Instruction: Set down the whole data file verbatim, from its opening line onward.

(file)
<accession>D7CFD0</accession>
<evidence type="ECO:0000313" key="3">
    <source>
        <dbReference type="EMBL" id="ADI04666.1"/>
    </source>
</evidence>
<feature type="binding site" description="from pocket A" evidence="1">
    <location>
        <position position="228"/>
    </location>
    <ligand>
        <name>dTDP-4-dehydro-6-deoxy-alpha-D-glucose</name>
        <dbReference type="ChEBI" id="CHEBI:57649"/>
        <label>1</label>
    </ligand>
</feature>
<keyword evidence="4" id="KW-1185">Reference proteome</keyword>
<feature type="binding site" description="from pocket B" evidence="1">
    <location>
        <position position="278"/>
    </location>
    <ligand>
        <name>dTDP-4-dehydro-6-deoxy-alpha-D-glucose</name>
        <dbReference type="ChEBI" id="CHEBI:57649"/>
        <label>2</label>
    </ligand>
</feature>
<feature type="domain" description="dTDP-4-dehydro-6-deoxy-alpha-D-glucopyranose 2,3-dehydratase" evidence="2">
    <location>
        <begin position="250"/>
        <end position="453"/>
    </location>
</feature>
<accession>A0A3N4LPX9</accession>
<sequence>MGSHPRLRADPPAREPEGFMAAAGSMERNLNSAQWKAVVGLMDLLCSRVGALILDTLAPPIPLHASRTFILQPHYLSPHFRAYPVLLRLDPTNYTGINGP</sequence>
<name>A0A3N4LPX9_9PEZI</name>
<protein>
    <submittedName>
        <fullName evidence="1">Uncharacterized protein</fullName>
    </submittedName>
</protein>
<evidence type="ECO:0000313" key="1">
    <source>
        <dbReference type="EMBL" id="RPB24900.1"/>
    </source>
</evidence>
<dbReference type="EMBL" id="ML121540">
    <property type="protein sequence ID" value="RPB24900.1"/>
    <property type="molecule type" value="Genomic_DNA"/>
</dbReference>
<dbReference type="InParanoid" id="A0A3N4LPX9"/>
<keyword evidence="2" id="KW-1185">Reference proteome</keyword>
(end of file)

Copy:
<accession>D7CFD0</accession>
<evidence type="ECO:0000313" key="3">
    <source>
        <dbReference type="EMBL" id="ADI04666.1"/>
    </source>
</evidence>
<feature type="binding site" description="from pocket A" evidence="1">
    <location>
        <position position="228"/>
    </location>
    <ligand>
        <name>dTDP-4-dehydro-6-deoxy-alpha-D-glucose</name>
        <dbReference type="ChEBI" id="CHEBI:57649"/>
        <label>1</label>
    </ligand>
</feature>
<keyword evidence="4" id="KW-1185">Reference proteome</keyword>
<feature type="binding site" description="from pocket B" evidence="1">
    <location>
        <position position="278"/>
    </location>
    <ligand>
        <name>dTDP-4-dehydro-6-deoxy-alpha-D-glucose</name>
        <dbReference type="ChEBI" id="CHEBI:57649"/>
        <label>2</label>
    </ligand>
</feature>
<feature type="domain" description="dTDP-4-dehydro-6-deoxy-alpha-D-glucopyranose 2,3-dehydratase" evidence="2">
    <location>
        <begin position="250"/>
        <end position="453"/>
    </location>
</feature>
<accession>A0A3N4LPX9</accession>
<sequence>MGSHPRLRADPPAREPEGFMAAAGSMERNLNSAQWKAVVGLMDLLCSRVGALILDTLAPPIPLHASRTFILQPHYLSPHFRAYPVLLRLDPTNYTGINGP</sequence>
<name>A0A3N4LPX9_9PEZI</name>
<protein>
    <submittedName>
        <fullName evidence="1">Uncharacterized protein</fullName>
    </submittedName>
</protein>
<evidence type="ECO:0000313" key="1">
    <source>
        <dbReference type="EMBL" id="RPB24900.1"/>
    </source>
</evidence>
<dbReference type="EMBL" id="ML121540">
    <property type="protein sequence ID" value="RPB24900.1"/>
    <property type="molecule type" value="Genomic_DNA"/>
</dbReference>
<dbReference type="InParanoid" id="A0A3N4LPX9"/>
<keyword evidence="2" id="KW-1185">Reference proteome</keyword>